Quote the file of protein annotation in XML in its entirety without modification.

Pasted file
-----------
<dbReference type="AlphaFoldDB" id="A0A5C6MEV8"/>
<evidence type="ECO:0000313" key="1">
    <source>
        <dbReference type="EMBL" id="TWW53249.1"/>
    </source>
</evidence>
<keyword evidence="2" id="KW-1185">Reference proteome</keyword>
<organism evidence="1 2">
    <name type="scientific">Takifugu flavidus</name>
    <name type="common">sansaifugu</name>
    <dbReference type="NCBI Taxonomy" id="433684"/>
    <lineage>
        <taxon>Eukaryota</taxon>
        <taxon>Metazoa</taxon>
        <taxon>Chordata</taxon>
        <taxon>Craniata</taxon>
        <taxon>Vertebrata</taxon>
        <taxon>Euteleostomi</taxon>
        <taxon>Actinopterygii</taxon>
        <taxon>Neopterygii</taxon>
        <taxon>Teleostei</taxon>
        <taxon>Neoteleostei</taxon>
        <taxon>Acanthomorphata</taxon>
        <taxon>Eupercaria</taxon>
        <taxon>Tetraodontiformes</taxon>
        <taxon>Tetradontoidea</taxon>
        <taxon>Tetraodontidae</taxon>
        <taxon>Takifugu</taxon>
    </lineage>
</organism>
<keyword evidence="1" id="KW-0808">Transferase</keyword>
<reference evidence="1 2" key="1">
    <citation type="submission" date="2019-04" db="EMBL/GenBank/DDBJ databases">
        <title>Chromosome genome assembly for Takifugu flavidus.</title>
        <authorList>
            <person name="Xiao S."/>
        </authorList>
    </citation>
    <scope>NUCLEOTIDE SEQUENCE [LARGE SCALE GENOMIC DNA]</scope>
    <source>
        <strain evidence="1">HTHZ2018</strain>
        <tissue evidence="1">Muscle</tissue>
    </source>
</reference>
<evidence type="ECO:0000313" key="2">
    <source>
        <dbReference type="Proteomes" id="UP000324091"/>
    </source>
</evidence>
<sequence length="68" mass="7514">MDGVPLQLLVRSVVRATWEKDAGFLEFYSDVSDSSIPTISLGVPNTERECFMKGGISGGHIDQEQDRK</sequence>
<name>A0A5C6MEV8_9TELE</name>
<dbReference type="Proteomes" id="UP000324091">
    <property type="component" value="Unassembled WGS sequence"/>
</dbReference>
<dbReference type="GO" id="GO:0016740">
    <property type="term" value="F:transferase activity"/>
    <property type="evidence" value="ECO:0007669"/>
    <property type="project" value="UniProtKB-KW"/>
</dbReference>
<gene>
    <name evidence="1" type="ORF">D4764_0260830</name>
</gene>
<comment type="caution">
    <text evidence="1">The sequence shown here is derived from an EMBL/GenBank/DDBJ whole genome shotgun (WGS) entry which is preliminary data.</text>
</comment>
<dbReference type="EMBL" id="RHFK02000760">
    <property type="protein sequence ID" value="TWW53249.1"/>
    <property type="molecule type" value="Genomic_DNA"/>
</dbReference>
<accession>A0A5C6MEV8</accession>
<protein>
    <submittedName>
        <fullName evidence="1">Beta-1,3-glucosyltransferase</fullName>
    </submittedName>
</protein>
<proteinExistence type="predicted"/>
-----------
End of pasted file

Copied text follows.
<dbReference type="AlphaFoldDB" id="A0A5C6MEV8"/>
<evidence type="ECO:0000313" key="1">
    <source>
        <dbReference type="EMBL" id="TWW53249.1"/>
    </source>
</evidence>
<keyword evidence="2" id="KW-1185">Reference proteome</keyword>
<organism evidence="1 2">
    <name type="scientific">Takifugu flavidus</name>
    <name type="common">sansaifugu</name>
    <dbReference type="NCBI Taxonomy" id="433684"/>
    <lineage>
        <taxon>Eukaryota</taxon>
        <taxon>Metazoa</taxon>
        <taxon>Chordata</taxon>
        <taxon>Craniata</taxon>
        <taxon>Vertebrata</taxon>
        <taxon>Euteleostomi</taxon>
        <taxon>Actinopterygii</taxon>
        <taxon>Neopterygii</taxon>
        <taxon>Teleostei</taxon>
        <taxon>Neoteleostei</taxon>
        <taxon>Acanthomorphata</taxon>
        <taxon>Eupercaria</taxon>
        <taxon>Tetraodontiformes</taxon>
        <taxon>Tetradontoidea</taxon>
        <taxon>Tetraodontidae</taxon>
        <taxon>Takifugu</taxon>
    </lineage>
</organism>
<keyword evidence="1" id="KW-0808">Transferase</keyword>
<reference evidence="1 2" key="1">
    <citation type="submission" date="2019-04" db="EMBL/GenBank/DDBJ databases">
        <title>Chromosome genome assembly for Takifugu flavidus.</title>
        <authorList>
            <person name="Xiao S."/>
        </authorList>
    </citation>
    <scope>NUCLEOTIDE SEQUENCE [LARGE SCALE GENOMIC DNA]</scope>
    <source>
        <strain evidence="1">HTHZ2018</strain>
        <tissue evidence="1">Muscle</tissue>
    </source>
</reference>
<evidence type="ECO:0000313" key="2">
    <source>
        <dbReference type="Proteomes" id="UP000324091"/>
    </source>
</evidence>
<sequence length="68" mass="7514">MDGVPLQLLVRSVVRATWEKDAGFLEFYSDVSDSSIPTISLGVPNTERECFMKGGISGGHIDQEQDRK</sequence>
<name>A0A5C6MEV8_9TELE</name>
<dbReference type="Proteomes" id="UP000324091">
    <property type="component" value="Unassembled WGS sequence"/>
</dbReference>
<dbReference type="GO" id="GO:0016740">
    <property type="term" value="F:transferase activity"/>
    <property type="evidence" value="ECO:0007669"/>
    <property type="project" value="UniProtKB-KW"/>
</dbReference>
<gene>
    <name evidence="1" type="ORF">D4764_0260830</name>
</gene>
<comment type="caution">
    <text evidence="1">The sequence shown here is derived from an EMBL/GenBank/DDBJ whole genome shotgun (WGS) entry which is preliminary data.</text>
</comment>
<dbReference type="EMBL" id="RHFK02000760">
    <property type="protein sequence ID" value="TWW53249.1"/>
    <property type="molecule type" value="Genomic_DNA"/>
</dbReference>
<accession>A0A5C6MEV8</accession>
<protein>
    <submittedName>
        <fullName evidence="1">Beta-1,3-glucosyltransferase</fullName>
    </submittedName>
</protein>
<proteinExistence type="predicted"/>